Lawmakers were often away from Washington in 2016, making legislative victories hard to come by.
The whirlwind presidential campaign that ended in the election of Donald TrumpDonald TrumpCould Trump and the Democrats make 'ObamaCare Lite' any lighter? Week ahead: House Intel chair under fire over Trump surveillance claims Jeb Bush: Trump a ‘distraction in and of himself’ MORE contributed to the dearth of activity in Congress, making lobbyists hustle during periods where policymakers were in town.
Despite the time crunch, several major pieces of legislation were enacted that had been in the works for years.
Here is a look back at 10 notable lobbying victories from 2016.
The 21st Century Cures Act
The legislation also boosts funding for research and treatment for mental illnesses.
More than 400 separate interests lobbied on the bill, reflecting its broad scope and impact.
Critics say that the law could speed up the approval process in a way that could bring dangerous products to market.
Winners: Pharmaceutical Researchers and Manufacturers of America; AdvaMed; the Biotechnology Industry Organization; American Medical Association; American Hospital Association; some disease groups like the American Cancer Society; medical schools; and mental health and substance abuse advocates, such as Shatterproof.
Justice Against Sponsors of Terrorism Act
While JASTA was introduced for the first time in 2009, and re-introduced in every Congress since, it gained unstoppable momentum in mid-2016.
The law was pitched as a way for victims of the 9/11 terrorist attacks to sue Saudi Arabia, the country where 15 of the 19 hijackers were from. President Obama warned that the measure could have unintended consequences, but lawmakers overwhelmingly overturned his veto, defying pressure from Saudi Arabia and corporations with interests overseas.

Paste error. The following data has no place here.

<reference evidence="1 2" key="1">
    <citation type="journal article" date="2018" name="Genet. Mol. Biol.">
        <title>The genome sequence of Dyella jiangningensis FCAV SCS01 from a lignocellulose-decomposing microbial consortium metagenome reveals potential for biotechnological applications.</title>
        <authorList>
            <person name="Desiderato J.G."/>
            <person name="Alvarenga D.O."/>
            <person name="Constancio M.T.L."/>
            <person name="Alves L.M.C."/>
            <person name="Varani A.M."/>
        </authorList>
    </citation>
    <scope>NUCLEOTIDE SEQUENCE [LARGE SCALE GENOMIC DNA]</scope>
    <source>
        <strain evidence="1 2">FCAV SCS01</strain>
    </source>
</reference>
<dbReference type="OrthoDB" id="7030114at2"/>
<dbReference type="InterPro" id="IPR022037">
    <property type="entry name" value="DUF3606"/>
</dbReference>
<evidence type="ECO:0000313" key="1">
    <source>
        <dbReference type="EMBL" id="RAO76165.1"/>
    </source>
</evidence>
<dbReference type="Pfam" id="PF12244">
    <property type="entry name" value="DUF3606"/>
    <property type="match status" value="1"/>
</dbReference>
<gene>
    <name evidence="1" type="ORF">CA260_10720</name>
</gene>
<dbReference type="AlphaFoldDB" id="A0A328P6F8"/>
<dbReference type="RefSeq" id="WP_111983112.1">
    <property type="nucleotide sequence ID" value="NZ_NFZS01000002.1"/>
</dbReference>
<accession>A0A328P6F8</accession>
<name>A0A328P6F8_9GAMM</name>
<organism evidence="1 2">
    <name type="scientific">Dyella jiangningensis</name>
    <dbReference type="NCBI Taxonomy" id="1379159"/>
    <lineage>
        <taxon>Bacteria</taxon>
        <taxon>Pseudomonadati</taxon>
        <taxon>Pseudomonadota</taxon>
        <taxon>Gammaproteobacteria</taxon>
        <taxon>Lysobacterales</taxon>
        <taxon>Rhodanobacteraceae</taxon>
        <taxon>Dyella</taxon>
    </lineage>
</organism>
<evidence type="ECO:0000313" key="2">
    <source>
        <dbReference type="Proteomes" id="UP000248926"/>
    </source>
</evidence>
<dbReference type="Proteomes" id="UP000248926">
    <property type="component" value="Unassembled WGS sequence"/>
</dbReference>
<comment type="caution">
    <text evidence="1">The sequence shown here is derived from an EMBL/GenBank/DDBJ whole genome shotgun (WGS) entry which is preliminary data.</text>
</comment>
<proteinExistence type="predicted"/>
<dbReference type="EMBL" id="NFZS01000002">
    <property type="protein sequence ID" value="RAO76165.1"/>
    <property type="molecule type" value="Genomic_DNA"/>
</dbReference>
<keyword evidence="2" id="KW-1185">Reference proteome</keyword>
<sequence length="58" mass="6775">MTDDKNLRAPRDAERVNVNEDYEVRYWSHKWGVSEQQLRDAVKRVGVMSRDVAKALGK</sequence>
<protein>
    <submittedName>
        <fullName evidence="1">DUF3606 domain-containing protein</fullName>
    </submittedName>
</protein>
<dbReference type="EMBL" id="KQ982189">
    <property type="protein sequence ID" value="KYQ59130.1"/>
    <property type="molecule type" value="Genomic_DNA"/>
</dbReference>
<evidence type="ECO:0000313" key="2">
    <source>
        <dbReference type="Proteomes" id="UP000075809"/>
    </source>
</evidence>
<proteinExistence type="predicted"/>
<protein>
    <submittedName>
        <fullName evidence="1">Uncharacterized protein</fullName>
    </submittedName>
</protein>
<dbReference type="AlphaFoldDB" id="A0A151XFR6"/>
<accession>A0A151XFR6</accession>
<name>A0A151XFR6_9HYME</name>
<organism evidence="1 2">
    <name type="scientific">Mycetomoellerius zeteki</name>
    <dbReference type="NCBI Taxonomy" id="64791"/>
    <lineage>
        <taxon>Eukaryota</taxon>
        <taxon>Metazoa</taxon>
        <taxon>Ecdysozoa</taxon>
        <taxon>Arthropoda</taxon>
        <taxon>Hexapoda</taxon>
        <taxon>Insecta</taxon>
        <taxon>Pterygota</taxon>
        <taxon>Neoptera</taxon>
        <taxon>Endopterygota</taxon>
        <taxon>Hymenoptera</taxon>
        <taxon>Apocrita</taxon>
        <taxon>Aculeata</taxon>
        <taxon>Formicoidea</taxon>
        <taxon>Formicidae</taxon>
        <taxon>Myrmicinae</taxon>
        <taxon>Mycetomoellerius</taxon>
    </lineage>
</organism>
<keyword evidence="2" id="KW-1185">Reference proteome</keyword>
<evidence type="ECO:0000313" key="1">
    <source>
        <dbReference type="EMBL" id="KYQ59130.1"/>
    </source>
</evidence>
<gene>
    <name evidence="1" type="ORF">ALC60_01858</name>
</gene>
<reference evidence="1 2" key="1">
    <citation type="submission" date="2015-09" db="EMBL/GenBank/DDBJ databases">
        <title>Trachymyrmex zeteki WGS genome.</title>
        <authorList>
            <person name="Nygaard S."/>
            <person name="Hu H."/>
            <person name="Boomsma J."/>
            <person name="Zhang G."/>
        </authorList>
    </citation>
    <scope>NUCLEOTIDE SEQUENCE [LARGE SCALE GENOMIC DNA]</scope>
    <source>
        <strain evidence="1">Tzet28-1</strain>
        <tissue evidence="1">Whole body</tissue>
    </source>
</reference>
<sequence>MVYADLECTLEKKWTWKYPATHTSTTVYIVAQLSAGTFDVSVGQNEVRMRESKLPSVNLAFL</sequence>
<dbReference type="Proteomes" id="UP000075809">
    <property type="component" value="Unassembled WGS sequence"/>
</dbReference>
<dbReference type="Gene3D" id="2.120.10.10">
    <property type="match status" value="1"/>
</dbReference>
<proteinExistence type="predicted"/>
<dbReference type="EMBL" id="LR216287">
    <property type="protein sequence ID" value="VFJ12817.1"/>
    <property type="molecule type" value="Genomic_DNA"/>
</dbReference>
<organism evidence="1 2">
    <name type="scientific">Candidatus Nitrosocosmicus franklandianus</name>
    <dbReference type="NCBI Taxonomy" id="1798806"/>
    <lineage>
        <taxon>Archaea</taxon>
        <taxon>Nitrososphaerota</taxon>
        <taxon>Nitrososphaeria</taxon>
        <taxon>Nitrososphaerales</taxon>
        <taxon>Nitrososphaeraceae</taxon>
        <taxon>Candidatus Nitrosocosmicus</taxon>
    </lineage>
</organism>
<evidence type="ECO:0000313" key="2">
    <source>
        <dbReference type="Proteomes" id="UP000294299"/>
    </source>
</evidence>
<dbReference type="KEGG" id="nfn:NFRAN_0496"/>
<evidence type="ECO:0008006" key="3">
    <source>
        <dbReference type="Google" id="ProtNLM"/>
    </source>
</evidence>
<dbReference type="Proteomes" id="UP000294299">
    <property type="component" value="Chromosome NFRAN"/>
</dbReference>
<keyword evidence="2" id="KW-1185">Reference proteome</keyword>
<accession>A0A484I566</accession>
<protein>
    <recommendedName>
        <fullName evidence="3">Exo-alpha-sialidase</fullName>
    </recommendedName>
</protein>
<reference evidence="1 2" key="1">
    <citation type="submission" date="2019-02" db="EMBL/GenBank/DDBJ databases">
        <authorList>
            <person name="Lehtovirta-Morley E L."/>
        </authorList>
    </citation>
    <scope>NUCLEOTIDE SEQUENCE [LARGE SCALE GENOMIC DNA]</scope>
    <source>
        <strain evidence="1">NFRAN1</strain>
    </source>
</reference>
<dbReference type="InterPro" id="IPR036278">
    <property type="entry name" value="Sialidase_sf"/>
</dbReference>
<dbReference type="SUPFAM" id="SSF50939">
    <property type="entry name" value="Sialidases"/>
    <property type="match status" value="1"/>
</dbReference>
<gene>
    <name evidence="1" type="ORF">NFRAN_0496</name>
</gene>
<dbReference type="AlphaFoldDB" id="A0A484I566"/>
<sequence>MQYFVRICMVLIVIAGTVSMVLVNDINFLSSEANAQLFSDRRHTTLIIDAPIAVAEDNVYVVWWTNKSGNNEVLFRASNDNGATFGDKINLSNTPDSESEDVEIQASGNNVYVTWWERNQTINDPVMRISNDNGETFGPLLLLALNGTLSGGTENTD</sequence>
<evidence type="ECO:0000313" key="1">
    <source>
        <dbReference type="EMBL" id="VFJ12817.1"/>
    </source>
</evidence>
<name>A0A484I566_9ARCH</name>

Winners: The 9/11 Families and Survivors United for Justice Against Terrorism.
Toxic Substances Control Act
After decades of trying, lawmakers succeeded in passing the first update since 1976 to a law that governs how toxic chemicals are regulated.
More than 230 companies and groups listed lobbying on the TSCA on federal disclosure documents since 2010. While some environmental groups think industry gained too much in the final version of the law, they are still eager for regulators to flex their new powers.
Fewer than 10 chemicals had been banned by the Environmental Protection Agency in the 40 years before the TSCA was updated.
Winners: The American Chemistry Council; the National Association of Manufacturers; Environmental Defense Fund; the National Retail Federation; the U.S. Chamber of Commerce; the Alliance of Automobile Manufacturers; the Natural Resources Defense Council; and Safer Chemicals, Healthy Families, a coalition of more than 450 groups, labor unions and individuals.
Labeling of Genetically Modified Organisms
A long-fought food fight over whether companies should be required to label products containing GMOs came to a head in 2016.
The final law passed by Congress gave the food, biotechnology, retail and farming industries a win and left some environmental and public interest groups disappointed.
The bill sets a national standard for the labeling process — and forbids states from creating their own — and gives companies flexibility with how they label packages. They can say in plain words that the product has been “produced with genetic engineering” or prompt consumers to scan a QR code, call a 1-800 number or visit a website.
Winners: The Grocery Manufacturers Association; the Food Marketing Institute; the Coalition for Safe Affordable Food — which includes hundreds of groups, including the Agricultural Retailers Association, Corn Refiners Association, the National Association of Wheat Growers and the National Milk Producers Federation.
Taxes on Olympic Medals
After the Summer Olympics, legislation aimed at nixing the “victory tax” for some U.S. Olympic medal winners quickly gained steam.
Congress passed a law that prohibits the IRS from taxing medals or winnings, which range from $10,000 for bronze to the $25,000 prize that the U.S. Olympic Committee awards to gold medalists. The medal prizes had been considered earned income, subjecting them to taxes. The medals themselves were also taxed.